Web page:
WAVES CHASING A SHORE~
Ah, yes, hello. Miss Duman? I am very pleased to meet you, Miss Duman. “Jiniri”? Oh, of course, certainly. “Jiniri”, that is a lovely name. Jiniri, I am “Sahel”.
Jiniri, you say you are Arabian. You say your father was a scholar of Arabian mythology. He used to tell you when you were a child that he named you Jiniri because the Jinn themselves appeared to him and your mother, holding you as a baby. Yes, the Jinn, I know. There are three sapient creations of God: the Angels, the Humans, and the Jinn. But only Humans and Jinn have free will to disobey God. Shayṭān, Satan was not a “fallen angel”. Satan was a Jinn according to the Qur’an. And your father and your mother would tell you that this Jinn begged them to raise you. A charming story to tell a little girl, yes.
My father was a watchmaker in Tehran. When I was a young child I used to think that my father was creating time, actually creating time. He let me believe that. You can see that in my heart I am a poet, not a business man.
Jiniri, you insist to me that you are a refugee? An exile?
Oh, how darkly beautiful you are, as precious oiled wood of color and scent, walnut skin, starless-night hair, veiled honey-golden eyes that dance for my head, yet, if I can keep my head, I can notice… the fractured galaxies in your eyes. The smokeless scorching fire.
Oh, nothing, I am listening, go ahead, I apologize.
Jiniri, you are telling me that you used to be a reporter for Al Arabiya television?
Are you serious? Amazing. That is amazing!
You insist you were forced to leave after reporting that the Arab countries had all failed miserably to offer either democracy or economic well-being?
I am sorry. I do not mean to pry. But just how did you come to work in the United States in this special-needs day-care center?
Really? How, how… prophetic, if that is the word. You had done a series of reports for Al Arabiya television about physical and mental disabilities in the Middle East.
Yes, you never see people with disabilities there. Yes, that is heart-breaking. It is true. To this day, physical and mental disabilities are viewed as stigmas there. But do you see hope?
Oh, my God, you don’t say. One in 160 children is diagnosed with autism in Saudi Arabia alone? You were the only one reporting about autism centers around the Middle East and the young lives affected by the disorder?
Where do I work? My hands work in the store of my cousin, Mehdi, the store called Party City. In my heart I am a poet, as I have said, and… Yes, I said “Party City”. Costumes, party hosting, like that. I must tell you that sometimes I can make extra money as a clown at children’s parties. In fact, in my Sufism religious studies… What? Yes, I do make some small money writing poetry, yes. No, I am not practical, no, I am surely not. My wife was practical. That is why she left me. She left me because of me, yes, because I am not practical. No, she did not leave because of our little twin daughters here, Sufia and Suja.
When my wife and I were told that Sufia and Suja are autistic, well, you can imagine. My poor wife, Ziba, she could not imagine that it was not a curse put upon us. I prefer to believe that Sufia and Suja are pure and they cannot look at this world so they stare together into the next world beyond. If I can think of it that way it is really quite extraordinary. And practical.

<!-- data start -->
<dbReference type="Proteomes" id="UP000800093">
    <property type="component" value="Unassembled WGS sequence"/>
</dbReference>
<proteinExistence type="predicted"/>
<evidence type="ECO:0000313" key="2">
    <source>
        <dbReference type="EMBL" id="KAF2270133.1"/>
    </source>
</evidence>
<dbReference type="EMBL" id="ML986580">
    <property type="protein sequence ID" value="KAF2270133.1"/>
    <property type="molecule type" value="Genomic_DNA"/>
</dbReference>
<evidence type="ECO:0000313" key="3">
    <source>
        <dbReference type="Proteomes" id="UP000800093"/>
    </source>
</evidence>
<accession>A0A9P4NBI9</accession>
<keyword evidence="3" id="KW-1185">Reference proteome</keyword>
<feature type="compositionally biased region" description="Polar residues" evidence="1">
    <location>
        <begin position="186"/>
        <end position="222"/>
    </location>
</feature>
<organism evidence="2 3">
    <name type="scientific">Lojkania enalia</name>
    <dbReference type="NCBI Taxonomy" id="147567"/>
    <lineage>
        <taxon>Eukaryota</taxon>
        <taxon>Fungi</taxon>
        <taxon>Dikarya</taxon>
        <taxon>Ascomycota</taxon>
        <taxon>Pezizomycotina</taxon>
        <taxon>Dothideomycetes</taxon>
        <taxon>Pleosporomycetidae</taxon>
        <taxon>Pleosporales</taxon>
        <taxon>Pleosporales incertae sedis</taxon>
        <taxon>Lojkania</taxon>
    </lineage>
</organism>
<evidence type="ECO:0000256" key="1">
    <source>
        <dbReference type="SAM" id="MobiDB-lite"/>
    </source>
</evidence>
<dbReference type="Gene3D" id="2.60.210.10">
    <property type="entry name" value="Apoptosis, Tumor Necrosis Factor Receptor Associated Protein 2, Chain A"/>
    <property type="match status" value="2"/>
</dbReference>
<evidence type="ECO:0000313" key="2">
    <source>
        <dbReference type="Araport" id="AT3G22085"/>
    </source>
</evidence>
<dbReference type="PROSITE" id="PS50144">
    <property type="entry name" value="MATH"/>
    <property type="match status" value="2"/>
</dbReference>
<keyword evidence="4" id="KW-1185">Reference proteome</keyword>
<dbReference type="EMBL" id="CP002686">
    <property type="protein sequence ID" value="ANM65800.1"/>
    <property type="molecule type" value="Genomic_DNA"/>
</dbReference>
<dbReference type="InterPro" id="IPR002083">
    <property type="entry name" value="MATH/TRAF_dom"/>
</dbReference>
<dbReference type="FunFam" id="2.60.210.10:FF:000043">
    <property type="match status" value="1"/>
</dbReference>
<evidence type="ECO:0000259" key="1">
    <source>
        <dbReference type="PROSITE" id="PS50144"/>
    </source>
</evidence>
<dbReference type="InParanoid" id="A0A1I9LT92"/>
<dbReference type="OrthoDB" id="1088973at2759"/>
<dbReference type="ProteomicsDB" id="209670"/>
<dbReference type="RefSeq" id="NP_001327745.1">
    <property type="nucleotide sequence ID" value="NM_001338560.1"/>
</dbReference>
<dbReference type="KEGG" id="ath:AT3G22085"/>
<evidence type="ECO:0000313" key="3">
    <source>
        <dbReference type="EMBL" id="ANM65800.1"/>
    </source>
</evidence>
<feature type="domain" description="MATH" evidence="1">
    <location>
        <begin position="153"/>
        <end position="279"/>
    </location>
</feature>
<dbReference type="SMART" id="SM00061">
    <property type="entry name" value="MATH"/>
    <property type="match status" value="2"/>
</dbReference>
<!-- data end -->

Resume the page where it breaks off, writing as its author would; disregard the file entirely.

Ziba left them with me, yes, she left them, she left us.
Jiniri, you now say “hi” to Sufia and Suja. You now turn your head to get them to look directly at you but their gazes slide away as if you are merely a fleeting mirage to them.
Yes, that can be unsettling. No matter how you position yourself it seems like they are not looking at you but looking at something beyond you.
Jiniri, you now watch Sufia and Suja wander off together toward the toy piano. Sufia sits on the carpet in front of the toy piano and she begins to finger an achingly beautiful harmony, of unearthly tonality, yet alive, organic. Suja begins to sing an accompanying melody, using words that she appears to invent.
I agree. It is amazing. Yes, this is why I prefer to believe that Sufia and Suja are pure and they just cannot acknowledge this world, and so they yearn together into the next world beyond. Together. They are like waves chasing a shore.
I don’t want to leave but I must go to work.
Jiniri, I must be going to work but it was very nice to meet you. I will be back here by six o’clock to pick-up Sufia and Suja. I want to say to you, welcome here. I mean, to this country. I am sure that things will go your way.
Shades of doubt, shapes of hope, I pray that it may be my way also.
My insides have liquefied with sorrow from the end of my marriage. I have liquefied inside like a fly full of spider’s venom. I have become a toxic flux of anger and that is what inflates my form. If not for my cousin Mehdi’s weekly Sufism study group I do not imagine what would have happened to me by now, I just don’t.
At work I write a poem to you, Jiniri:
You become the blood of my heart.
Shades of doubt, shapes of hope,
You might be the angel of my death
Yet I embrace you.
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